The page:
Ender’s Game and Aeon Flux are surprisingly similar films and stumble over nearly identical narrative problems: both want to be sci-fi epics with surprise endings. I’d never recognized this as a potential problem, but after seeing these films, I realize that sci-fi world-building and the generation of surprises or twists actually depend upon two very different approaches to providing narrative information.
World building is judged by how completely (and suggestively) an imagined world is explained. Exposition necessarily comes early and is extensive. In this, successful world-building seems to me a bit like a rocket trying to hit escape velocity: it roars full force early on, and if everything goes right, it can power-down and sail to its destination. The long and detailed voice-over narrations that open Ender’s Game and Aeon Flux but then disappear are examples of what I mean.
Surprise endings work in just the opposite direction. Viewers supply a probable ending that the narration cultivates (or at least permits) by providing only incomplete information in the early portions of the film. When at the film’s end the missing information is provided or the overlooked information is brought to the foreground, the surprise reshapes the details of the story into a different plot. In Ender’s Game, for example, Ender (and in the book, the readers) discovers that the game he has been playing in preparation for a war is in fact the war itself. In Aeon Flux, Aeon discovers that she and everyone she know is a clone and that the villain she’s been sent to kill is a hero attempting to save everyone’s life.
The problem these films run into is that no reader can supply an unsurprising ending against which the “true” ending appears a surprise because the initial world and any story outcomes have to be built by the narration. Stated differently, there are no viewers competent to provide an adequate starting point from which a twist can register as surprise. If you tell me Ender plays a game, he’s playing a game. If you tell me he’s fighting a war, he’s fighting a war. I have no basis to assume anything about what is normal or likely in this imaginary world. And if you tell me one thing is going on and then later reveal that that’s not the case, it feels like a cheat. (I think sci-fi novels have a few more easy tricks up their sleeves than films do to work around this problem.)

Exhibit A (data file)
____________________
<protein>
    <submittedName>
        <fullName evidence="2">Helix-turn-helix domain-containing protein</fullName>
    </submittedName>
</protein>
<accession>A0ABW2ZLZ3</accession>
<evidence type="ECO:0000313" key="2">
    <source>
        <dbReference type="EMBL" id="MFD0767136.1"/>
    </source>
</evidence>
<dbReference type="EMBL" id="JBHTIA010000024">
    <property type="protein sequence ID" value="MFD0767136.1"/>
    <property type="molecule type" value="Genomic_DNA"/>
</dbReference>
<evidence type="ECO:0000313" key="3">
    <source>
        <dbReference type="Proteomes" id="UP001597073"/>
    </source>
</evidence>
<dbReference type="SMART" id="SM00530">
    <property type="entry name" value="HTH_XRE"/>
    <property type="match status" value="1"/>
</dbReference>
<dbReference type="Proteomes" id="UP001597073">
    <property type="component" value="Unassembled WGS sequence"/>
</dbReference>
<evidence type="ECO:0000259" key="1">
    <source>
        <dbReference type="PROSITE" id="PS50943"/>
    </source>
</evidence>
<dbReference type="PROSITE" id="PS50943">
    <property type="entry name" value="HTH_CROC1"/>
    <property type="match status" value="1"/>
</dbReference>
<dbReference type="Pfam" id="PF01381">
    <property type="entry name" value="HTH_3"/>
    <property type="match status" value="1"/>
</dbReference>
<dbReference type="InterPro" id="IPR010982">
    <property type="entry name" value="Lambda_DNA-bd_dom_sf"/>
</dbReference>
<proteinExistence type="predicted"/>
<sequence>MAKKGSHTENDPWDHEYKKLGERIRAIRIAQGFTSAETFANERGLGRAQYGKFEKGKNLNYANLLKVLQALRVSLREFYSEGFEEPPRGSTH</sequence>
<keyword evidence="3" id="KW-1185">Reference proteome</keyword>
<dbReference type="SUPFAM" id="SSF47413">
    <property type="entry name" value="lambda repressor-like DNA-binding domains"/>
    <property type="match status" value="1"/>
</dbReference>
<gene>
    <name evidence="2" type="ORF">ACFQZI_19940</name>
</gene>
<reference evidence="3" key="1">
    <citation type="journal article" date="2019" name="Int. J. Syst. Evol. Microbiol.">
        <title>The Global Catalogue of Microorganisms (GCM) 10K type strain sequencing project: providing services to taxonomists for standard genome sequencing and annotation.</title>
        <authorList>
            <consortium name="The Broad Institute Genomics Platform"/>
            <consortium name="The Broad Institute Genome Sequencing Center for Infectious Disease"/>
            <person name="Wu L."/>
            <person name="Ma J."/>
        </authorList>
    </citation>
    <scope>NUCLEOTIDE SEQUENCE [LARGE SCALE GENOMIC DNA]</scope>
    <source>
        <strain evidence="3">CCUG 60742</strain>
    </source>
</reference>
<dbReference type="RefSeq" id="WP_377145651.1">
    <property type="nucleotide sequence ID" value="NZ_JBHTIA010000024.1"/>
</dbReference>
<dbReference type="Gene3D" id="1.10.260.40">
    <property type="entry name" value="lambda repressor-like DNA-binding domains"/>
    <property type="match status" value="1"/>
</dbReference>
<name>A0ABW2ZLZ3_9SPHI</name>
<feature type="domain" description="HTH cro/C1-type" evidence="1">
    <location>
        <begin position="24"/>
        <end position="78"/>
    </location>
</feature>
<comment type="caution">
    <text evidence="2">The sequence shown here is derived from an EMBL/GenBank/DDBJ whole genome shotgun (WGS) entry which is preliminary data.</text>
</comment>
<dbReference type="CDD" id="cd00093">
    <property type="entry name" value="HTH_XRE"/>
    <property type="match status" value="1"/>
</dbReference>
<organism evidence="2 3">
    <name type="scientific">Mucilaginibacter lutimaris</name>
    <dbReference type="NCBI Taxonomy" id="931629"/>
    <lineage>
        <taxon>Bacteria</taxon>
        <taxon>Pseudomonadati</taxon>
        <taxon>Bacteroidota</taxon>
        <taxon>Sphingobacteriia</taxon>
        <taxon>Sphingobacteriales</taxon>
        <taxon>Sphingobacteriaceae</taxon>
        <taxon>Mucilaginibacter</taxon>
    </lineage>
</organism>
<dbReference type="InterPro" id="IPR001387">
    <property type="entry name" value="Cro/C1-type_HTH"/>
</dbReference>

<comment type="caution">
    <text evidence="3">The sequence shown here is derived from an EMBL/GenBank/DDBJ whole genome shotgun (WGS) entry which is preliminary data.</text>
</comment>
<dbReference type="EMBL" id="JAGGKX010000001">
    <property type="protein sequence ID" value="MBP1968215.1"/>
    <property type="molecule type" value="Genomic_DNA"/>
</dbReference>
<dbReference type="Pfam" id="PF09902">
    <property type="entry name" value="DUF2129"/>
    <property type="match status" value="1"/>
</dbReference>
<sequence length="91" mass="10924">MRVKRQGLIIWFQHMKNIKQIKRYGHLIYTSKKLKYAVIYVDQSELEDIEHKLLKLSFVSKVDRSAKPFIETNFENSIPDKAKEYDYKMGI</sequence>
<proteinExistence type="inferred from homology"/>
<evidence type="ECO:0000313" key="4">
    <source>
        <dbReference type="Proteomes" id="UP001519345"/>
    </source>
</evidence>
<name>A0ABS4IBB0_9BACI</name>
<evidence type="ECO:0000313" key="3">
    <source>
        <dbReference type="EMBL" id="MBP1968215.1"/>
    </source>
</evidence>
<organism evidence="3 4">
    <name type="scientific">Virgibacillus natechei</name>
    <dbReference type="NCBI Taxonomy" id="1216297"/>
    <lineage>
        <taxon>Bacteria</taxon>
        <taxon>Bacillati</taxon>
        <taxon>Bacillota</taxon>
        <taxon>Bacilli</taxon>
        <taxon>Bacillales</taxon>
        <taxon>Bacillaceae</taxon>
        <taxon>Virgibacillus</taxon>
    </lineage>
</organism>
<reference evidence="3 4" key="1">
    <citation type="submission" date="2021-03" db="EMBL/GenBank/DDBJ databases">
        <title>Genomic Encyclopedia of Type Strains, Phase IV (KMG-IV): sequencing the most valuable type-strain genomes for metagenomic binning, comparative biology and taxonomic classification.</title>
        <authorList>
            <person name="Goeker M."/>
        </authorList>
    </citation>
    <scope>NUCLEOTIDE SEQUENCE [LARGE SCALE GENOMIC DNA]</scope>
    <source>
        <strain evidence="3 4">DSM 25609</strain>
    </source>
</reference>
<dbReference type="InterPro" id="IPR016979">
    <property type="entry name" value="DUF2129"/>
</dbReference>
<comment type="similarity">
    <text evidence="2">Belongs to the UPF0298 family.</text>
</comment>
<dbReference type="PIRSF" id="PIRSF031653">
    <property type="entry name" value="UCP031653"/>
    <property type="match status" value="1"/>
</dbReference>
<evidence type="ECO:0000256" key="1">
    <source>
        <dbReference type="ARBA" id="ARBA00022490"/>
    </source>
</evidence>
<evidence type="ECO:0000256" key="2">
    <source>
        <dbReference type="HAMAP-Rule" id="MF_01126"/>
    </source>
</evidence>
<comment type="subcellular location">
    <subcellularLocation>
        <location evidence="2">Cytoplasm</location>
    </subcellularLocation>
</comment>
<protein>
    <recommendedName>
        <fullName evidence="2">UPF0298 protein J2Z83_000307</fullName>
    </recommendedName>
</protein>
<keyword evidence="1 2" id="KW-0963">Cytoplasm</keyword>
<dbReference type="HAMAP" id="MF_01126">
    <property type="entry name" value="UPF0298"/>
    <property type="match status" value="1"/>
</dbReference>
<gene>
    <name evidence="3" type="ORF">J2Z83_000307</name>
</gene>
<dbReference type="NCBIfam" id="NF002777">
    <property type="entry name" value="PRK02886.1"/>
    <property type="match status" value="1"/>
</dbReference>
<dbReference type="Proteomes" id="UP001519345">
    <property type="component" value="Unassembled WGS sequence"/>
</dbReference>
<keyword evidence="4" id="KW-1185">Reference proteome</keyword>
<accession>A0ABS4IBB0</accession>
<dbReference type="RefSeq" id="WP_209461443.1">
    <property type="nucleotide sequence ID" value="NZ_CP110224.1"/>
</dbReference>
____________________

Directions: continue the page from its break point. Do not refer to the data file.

There are, of course, examples of how to get around this problem. The Matrix and Terminator both have it both ways by beginning in an imagined world that appears to be exactly like our own. As a result, this world needs little explaining and a set of audience expectations are built in. The surprise–which in both cases boils down to different versions of “things are not what they seem”–is also revealed early, roughly at the end of their first acts. In both cases, the familiarity of the initial world and the early presentation of the unexpected “ending” reduces the conflict between surprise and world building. In a sense, in both cases surprise is used as a tool for the world building.
(I also wonder–although I can’t come up with a good example right now–whether, generic expectations can offer a substitute for an initially familiar world as a way of getting around the problem…)
Whatever the case, judging by Ender’s Game and Aeon Flux, pulling off the late surprise in sci-fi is clearly tough to do. And when it fails to come off, the consequences seem pretty dire. It’s easy to wind up not caring. And then everything fizzles.